Backyard Wildlife Primer

Backyard wildlife primer for identifying animals in their natural habitat. Includes a wildlife chart with recommended shrubs and trees to plant, and chart with suggested sizes for bird nesting boxes.


| September/October 1986



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Providing quality breeding habitat is the primary objective of wildlife management. Furnishing food and other comforts is important, but your main goal should be to create a stable, secure place in which wildlife can live and propagate.


PHOTO: MOTHER EARTH NEWS STAFF

MOTHER'S mini-manual backyard wildlife primer with suggested plant landscaping and bird nesting boxes to establish animal habitats. (See the wildlife charts in the image gallery).

A plain, rich in woods and savannahs, swarming with Bisons or buffaloes, Stags, and Virginian Deer, with Bears, and great variety of game, occupies an amazing tract, from the great lakes of Canada, as low as the gulf of Mexico; and eastward to the other great chain of mountains, the Appalachian . . .
— Thomas Pennant (1785)
 

Our landscape has changed since Thomas Pennant observed virgin America's natural abundance two centuries ago. The lands composing most of Pennant's "amazing tract," and those to the east and west as well, have been paved, plowed, subdivided, and otherwise relegated to human use. And, in the process, we have damaged or destroyed many of the ecosystems that once supported such an awesome diversity of native wildlife.

But the good news is that loss of wildlife habitats is one problem the average person can do something about. Regardless of how much or how little space you occupy on this planet, you have the power to help make that space hospitable to wildlife with the help of this backyard wildlife primer. By developing an awareness of the needs of local birds and animals and by taking a few simple steps to help provide for those needs you can help reverse a centuries-long trend of habitat destruction.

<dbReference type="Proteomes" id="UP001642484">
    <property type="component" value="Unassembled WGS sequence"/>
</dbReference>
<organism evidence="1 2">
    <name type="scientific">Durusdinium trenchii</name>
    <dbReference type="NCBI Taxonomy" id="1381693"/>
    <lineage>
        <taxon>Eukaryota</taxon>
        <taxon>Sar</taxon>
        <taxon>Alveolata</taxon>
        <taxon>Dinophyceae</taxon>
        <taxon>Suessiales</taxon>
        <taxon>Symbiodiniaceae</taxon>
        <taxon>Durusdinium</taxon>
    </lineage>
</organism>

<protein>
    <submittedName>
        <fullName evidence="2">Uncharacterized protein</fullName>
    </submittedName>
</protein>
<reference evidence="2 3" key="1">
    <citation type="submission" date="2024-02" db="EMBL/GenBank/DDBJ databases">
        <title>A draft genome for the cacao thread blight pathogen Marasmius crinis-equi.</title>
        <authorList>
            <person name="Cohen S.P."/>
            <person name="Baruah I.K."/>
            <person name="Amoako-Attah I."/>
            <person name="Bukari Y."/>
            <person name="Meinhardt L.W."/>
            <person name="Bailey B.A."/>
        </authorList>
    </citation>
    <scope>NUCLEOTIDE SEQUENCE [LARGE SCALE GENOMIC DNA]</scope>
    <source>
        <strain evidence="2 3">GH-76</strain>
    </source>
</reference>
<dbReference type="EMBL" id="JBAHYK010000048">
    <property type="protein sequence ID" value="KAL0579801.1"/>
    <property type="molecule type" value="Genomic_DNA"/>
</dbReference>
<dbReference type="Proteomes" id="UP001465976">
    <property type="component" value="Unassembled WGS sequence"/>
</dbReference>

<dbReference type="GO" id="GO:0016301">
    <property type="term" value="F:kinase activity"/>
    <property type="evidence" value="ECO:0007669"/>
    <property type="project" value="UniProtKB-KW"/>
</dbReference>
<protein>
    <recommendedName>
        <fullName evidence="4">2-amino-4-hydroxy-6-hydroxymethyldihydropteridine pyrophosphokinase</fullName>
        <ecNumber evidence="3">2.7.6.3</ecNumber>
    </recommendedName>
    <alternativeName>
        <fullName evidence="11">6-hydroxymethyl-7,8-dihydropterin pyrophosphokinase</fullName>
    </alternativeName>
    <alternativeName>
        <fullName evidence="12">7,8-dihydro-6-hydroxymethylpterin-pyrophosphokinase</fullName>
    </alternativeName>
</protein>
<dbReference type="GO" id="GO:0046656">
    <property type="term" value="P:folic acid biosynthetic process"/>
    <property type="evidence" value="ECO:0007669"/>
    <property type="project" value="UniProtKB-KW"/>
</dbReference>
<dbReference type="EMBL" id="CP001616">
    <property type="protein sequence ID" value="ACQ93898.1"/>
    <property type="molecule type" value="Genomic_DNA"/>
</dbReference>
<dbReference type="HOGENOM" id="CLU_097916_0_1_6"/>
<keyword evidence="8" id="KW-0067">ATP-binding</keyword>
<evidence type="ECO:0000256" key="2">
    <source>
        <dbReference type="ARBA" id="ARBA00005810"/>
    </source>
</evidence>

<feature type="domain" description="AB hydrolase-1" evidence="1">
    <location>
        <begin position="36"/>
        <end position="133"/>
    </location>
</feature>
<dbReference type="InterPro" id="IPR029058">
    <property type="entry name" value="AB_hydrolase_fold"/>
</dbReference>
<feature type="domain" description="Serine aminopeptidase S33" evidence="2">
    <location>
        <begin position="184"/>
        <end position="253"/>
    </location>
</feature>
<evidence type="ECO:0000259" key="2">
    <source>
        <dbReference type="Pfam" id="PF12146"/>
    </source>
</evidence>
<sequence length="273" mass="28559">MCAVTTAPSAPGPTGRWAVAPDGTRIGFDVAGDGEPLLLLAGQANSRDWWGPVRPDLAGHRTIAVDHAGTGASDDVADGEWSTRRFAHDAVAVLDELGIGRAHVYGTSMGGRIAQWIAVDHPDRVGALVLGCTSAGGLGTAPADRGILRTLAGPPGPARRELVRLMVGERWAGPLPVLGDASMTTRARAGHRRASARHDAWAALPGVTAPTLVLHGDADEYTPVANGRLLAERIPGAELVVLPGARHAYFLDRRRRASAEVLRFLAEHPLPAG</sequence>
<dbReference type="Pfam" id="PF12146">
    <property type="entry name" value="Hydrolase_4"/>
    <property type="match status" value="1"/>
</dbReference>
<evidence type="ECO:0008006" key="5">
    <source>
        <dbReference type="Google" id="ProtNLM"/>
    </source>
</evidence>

And that's only one of the rewards of managing your land for wildlife. In most cases you'll spend less time and money mowing and manicuring your property. The value of your land is likely to increase — according to the National Wildlife Federation, adding vegetation and tree cover can raise property values by 3% to 10%. Of course, there's the sheer enjoyment of watching wild birds and animals benefit from your stewardship. And perhaps most important, the time that you spend learning about and working with wildlife will sharpen your awareness of the ecosystems around you.

And remember: Any piece of land can be managed to support at least some species of wildlife. Generally, the more land you have to work with, the more birds and animals you'll be able to accommodate. But even a quarter-acre suburban lot can serve as a haven for a large variety of backyard wildlife — if the right conditions are present.





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